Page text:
By DM Deshpande
Another bank failure-this time not a small player but the fourth largest private bank. Yes Bank struggled for two years. At last it required the government’s intervention and a rescue plan.
When the SBI announced a bailout it looked like a feeble, inadequate and a half-baked plan. But within days the RBI came out with a detailed plan of action that involves equity buying of Yes Bank by LIC and all other major private banks. The SBI will be the principal buyer infusing Rs 7,250 crores for a stake of 49 per cent and all others joining in to provide a total life line to troubled bank to the tune of Rs 11,200 crores. That leaves less than a sixth share of the equity for retail shareholders.
Whether even this amount will prove adequate is a million dollar question. In the December ended quarter, Yes Bank has reported a loss of Rs 18,500 crores as against a profit of Rs 1,000 crores in the corresponding previous year. Failure of the bank is primarily due to massive accumulation of bad loans that were under reported. There is no knowing for sure even now about the extent of bad loans.
Nearly a fifth of all assets, over Rs 40,000 crores, are estimated to be bad and doubtful corporate debt. As Covid 19 takes it’s toll, NPA’s will only rise. There are also signs of flight of deposits from the bank notwithstanding the appeal by the government and the RBI to the contrary.
In hindsight, Yes Bank has been an overly ambitious entity. Established in 2004, in a little over fifteen years it has grown it’s assets to Rs 4 lakh crores. Even as late as December 2019, it’s CEO would speak confidently of achieving a growth of 25 per cent. There is no doubt that there is more to Yes Bank than what meets the eye. Otherwise, what does explain a bank which declared 16.5 per cent capital adequacy and NPA’s of just 3.2 per cent on March 31 2019 came to this pass in less than 12 months? Now it is clear that the bank planted media stories and all talk of fresh global investors was an eye wash.
The role of RBI is bound to be questioned. Why was such a long rope given to the CEO? Once it was discovered that the NPA’s were mounting, why was follow up action not taken? The apex bank was either unaware or it just turned a blind eye to massive selling of shares by CEO and possibly other members of inner circle in the management. There are reports that some of the major deposits, too, were withdrawn just in time before the moratorium was placed in the first week of this month.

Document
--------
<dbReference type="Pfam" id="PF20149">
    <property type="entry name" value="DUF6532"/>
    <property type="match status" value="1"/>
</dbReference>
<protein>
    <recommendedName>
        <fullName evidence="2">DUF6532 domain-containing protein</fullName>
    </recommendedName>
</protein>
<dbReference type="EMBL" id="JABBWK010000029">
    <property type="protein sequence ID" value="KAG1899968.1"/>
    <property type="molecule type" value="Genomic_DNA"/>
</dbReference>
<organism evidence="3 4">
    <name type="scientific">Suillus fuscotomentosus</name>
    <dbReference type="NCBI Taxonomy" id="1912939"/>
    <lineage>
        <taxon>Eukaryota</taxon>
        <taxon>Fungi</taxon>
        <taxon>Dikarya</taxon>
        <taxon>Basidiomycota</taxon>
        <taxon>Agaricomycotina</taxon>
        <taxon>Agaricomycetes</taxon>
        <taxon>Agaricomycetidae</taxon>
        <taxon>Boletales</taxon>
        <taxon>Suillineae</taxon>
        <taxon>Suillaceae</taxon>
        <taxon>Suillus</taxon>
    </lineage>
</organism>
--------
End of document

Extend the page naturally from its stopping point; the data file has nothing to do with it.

The fall of Yes Bank comes close on the heels of series of crisis in PMC Bank, DHFL, IL&FS. In addition, two major private banks have been alleged to have resorted to wrong doings. Perpetually some public sector banks are facing problems of rising NPA’s. What went wrong with Yes Bank? Script remains the same; almost everything that should not go wrong went wrong.
Corporate governance including the role of independent directors, auditors both internal and external, dysfunctional boards and above all, nexus between promoters, bankers and politicians allowed things to come to this pass. Add to all this incompetence of RBI that once again failed to keep pace with growing complexities in financial sector.
Rescue plan has been criticized as nationalizing losses while profits are privatized. While this may be true to a large extent, it is also a fact that the government was left with no option. Yes Bank fell in the category of too big to fail. Financial sector is special everywhere because it is prone to high negative externalities. Even one entity’s wrongdoings can cause damage to several others and damage the whole system almost in no time. Bigger the entity greater is the risk of contagion spreading and taking a heavier toll of the whole economy.
One lesson that has not been learnt is the need to separate the ownership from control. Both Global Trust Bank, which went belly up in 2004, and Yes Bank were promoted by powerful leaders. And they ensured that their authority was never challenged. Capping the promoters’ stake is not enough. Nor is the fit and proper test of promoters which is done only before the grant of license by the RBI. It needs to be continuum and the RBI supervisors need to be alert always.
Finally, there is also a moral hazard question in this type of bailing out. It leads to inefficient allocation of resources and misuse of tax payers money. It also additionally encourages irrational risk taking by aggressive lending because in the end if risks do not pay off, there will be a bail out for sure. Tighter, effective supervision by the regulator seems to be the only answer. Yes Bank board had some illustrious names. Why they chose to give a free hand to CEO even when things were not on track remains a mystery
The author has four decades of experience in higher education teaching and research. He is the former first vice chancellor of ISBM University, Chhattisgarh.